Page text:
I was woken up by a dream last night in which I saw my belongings—clothes, mostly, but also some books and papers—outside on the street, wrapped in plastic bags. Sanitation workers were loading them into a garbage truck.
In the dream, I found my way onto the sidewalk and pleaded with the sanitation workers to please not throw my things away. I needed them, I said. I wouldn’t be able to get more.
But it was one of those dreams in which the people around you can’t seem to hear you; the workers kept loading my stuff into the trucks, seemingly unaware of me.
When I woke up and got oriented, I had to smile a little at the irony of this dream.
I actually chose to let go of a lot of stuff when I moved over a year ago. I told my friends how freeing it was, how it showed me that I need less material things than I thought I did.
In this dream, though, I was panicked and afraid about losing my belongings.
I’m not surprised that I had the dream at this moment in time. It captured my internal landscape lately, which is a largely fearful one. I’ve been grappling with sense of scarcity and anxiety around loss.
It shows up in different ways. Sometimes it’s envy; most of the time, it’s worry. Behind it all is a sense of clinging, and behind that, I know, is fear.
Since it was already the early hours when the dream woke me, I stayed awake and watched the sun rise.
I was groggy and out of sorts at first. As I sipped my first cup of coffee, though, I started to feel better.
I looked at the sun coming in my window. It was a beautiful autumn morning on what was clearly going to be a nice day outside. My studio looked bright and clean and cozy.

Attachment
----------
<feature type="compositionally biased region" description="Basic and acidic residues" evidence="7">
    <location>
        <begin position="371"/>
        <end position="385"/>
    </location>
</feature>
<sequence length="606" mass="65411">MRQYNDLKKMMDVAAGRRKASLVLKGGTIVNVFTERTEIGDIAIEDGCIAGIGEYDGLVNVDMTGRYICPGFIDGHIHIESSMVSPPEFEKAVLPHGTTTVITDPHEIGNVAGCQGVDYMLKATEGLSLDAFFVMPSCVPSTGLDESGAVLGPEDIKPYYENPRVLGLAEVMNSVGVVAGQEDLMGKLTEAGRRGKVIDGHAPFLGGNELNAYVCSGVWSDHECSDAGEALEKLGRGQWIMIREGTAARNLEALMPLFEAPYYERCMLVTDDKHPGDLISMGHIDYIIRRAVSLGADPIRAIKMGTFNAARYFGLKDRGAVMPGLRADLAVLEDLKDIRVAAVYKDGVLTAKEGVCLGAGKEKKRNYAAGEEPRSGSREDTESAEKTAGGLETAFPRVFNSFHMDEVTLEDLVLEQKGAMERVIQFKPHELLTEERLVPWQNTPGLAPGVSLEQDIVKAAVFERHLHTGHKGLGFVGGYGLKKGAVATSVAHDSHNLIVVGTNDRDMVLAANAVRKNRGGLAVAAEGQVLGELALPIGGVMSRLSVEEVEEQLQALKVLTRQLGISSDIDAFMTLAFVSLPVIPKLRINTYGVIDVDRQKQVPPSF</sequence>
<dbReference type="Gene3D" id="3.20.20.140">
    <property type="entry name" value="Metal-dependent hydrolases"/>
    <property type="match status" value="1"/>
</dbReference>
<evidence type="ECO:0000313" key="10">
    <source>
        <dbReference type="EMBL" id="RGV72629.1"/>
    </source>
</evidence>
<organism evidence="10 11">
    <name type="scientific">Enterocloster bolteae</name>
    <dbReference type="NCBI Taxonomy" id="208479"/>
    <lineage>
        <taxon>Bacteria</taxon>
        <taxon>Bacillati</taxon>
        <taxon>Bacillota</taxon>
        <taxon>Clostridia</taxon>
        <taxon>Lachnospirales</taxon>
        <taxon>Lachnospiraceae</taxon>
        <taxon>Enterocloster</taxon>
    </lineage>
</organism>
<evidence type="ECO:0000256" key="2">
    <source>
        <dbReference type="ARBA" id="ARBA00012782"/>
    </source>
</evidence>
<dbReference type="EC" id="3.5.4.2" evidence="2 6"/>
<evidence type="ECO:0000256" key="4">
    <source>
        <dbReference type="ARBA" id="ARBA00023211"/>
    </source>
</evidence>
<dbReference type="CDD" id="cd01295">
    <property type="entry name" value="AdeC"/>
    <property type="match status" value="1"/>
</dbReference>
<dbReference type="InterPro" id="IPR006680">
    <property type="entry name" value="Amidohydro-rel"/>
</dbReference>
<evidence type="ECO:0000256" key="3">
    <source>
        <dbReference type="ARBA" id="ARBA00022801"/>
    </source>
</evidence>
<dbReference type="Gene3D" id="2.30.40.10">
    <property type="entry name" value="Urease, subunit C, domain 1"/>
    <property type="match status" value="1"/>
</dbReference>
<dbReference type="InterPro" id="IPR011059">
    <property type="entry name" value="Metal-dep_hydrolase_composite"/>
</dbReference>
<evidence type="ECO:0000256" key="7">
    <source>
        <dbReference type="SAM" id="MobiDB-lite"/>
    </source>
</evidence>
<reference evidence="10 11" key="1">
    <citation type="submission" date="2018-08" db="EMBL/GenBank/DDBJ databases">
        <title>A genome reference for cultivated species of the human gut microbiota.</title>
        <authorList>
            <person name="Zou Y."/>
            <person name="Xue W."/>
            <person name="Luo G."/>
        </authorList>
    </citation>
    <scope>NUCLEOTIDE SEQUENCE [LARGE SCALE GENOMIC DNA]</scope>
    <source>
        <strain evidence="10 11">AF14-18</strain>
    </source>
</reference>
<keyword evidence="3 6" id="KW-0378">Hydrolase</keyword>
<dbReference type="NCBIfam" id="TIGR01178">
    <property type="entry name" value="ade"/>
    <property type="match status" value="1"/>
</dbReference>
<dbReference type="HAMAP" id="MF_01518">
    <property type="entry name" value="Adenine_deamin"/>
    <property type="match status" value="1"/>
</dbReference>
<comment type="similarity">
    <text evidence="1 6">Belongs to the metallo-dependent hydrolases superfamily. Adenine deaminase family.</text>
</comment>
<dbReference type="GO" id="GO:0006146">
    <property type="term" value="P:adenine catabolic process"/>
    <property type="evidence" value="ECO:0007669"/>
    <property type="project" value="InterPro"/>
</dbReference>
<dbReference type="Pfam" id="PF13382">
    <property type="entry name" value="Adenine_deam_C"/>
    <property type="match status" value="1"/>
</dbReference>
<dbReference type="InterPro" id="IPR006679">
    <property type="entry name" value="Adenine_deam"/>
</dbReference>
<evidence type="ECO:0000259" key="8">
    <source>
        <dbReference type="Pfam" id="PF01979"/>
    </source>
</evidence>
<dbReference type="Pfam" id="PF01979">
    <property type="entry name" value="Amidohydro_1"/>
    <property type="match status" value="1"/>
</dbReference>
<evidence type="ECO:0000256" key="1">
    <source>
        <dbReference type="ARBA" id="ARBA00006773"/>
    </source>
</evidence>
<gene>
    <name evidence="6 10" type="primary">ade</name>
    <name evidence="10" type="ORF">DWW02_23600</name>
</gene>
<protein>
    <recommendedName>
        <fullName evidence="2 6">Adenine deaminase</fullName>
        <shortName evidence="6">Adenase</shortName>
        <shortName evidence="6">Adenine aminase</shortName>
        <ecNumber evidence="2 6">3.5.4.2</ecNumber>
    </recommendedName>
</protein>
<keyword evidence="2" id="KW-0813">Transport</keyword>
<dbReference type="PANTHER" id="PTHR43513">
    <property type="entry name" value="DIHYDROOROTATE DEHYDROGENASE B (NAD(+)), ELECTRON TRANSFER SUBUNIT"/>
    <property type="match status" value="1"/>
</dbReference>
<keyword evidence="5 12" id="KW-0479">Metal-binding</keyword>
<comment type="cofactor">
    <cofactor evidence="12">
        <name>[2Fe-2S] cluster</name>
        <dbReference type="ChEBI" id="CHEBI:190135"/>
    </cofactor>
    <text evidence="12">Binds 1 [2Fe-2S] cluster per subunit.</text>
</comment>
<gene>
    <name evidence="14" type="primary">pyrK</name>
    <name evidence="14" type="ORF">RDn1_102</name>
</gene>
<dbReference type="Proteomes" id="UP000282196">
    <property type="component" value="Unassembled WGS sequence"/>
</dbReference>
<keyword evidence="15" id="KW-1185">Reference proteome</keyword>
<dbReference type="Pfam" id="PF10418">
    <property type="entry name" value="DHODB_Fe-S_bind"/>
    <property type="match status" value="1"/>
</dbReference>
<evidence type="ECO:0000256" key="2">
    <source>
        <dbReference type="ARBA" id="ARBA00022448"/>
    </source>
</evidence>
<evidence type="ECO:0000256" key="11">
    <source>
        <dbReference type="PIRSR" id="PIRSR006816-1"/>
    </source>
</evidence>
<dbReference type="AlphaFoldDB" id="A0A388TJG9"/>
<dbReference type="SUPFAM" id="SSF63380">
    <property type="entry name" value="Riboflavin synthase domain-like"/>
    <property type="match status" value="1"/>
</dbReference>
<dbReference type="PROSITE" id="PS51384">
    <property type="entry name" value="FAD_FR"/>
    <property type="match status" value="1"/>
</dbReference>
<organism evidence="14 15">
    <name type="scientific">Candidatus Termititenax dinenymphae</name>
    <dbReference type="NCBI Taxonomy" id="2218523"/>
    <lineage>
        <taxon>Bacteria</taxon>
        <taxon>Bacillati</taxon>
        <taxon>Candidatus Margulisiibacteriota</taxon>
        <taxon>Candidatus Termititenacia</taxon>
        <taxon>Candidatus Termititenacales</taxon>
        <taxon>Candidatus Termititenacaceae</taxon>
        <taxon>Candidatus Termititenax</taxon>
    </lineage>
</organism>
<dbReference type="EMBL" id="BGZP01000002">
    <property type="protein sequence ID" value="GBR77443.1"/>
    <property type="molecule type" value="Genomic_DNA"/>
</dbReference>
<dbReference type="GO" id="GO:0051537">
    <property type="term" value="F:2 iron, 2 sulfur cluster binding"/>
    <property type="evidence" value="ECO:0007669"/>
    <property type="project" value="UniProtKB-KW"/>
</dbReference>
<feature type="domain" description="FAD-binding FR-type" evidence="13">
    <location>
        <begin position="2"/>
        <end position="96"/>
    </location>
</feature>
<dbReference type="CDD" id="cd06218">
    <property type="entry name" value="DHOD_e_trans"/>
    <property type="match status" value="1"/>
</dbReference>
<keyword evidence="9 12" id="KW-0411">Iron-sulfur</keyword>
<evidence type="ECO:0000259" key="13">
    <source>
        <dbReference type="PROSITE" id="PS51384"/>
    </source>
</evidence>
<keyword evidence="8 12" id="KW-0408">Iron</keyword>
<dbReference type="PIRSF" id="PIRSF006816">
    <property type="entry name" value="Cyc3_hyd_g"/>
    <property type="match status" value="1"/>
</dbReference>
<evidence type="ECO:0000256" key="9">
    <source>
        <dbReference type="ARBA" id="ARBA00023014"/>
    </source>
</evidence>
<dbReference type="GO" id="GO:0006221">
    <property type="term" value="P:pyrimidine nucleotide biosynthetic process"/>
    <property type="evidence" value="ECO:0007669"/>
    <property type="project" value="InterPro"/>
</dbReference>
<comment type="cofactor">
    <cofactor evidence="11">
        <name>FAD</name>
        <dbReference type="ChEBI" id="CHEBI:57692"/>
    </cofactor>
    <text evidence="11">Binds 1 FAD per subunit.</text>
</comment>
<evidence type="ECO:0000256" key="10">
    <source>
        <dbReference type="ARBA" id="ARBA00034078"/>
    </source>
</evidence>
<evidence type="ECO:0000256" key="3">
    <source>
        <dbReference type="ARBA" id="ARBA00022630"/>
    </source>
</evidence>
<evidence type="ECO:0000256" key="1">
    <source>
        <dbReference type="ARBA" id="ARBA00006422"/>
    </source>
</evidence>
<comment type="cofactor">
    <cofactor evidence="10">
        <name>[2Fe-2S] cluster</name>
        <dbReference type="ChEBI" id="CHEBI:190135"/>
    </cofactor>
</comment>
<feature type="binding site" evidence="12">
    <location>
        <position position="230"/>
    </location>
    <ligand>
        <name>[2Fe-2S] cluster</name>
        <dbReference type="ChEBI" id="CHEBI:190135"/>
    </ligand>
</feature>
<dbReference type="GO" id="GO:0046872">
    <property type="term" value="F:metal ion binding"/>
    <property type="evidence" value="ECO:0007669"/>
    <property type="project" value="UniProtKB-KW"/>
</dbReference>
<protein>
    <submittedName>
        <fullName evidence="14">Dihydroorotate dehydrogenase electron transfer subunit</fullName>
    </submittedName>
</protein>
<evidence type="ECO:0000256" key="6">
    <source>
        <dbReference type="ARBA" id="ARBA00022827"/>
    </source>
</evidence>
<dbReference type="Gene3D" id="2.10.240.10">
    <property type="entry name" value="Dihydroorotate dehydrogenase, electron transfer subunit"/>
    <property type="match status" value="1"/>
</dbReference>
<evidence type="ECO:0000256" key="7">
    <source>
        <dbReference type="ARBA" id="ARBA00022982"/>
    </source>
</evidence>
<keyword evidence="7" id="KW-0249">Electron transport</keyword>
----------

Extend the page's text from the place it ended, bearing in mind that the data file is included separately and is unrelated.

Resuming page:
I thought about what I’d have for breakfast, which was a nice question to ponder, and then I remembered that a yoga teacher who lives out of town would be subbing a class at my studio this morning. I love her teaching style, and it’s always a treat when she visits.
This week will be a little hectic for me with work, but I’m really looking forward to a holiday meal with my mom on Thursday.
That meal will involve veggies and a Gardein holiday roast and two types of potatoes and a minimum of two pies. It will be more abundant than the two of us need it to be, but we’ll both be grateful for the leftovers.
In this context, it was hard to feel any sense of scarcity. Instead, I had to acknowledge how fortunate I am, which I don’t mean in a punitive or self-judging way. It was an earnest feeling that came over me gently.
I was reminded of how much I have, how much goodness is always available to me. I felt grateful, and for a moment, I felt calm.
This anxious period may stick around for a while, but it was powerful to learn that I have some capacity to step out of the worry.
My dream was a catalyst for this realization. In that sense, I’m glad that it woke me up in the wee hours.
I’m heading into this new week committed to remaining as thankful as can be. That includes great thankfulness for you.
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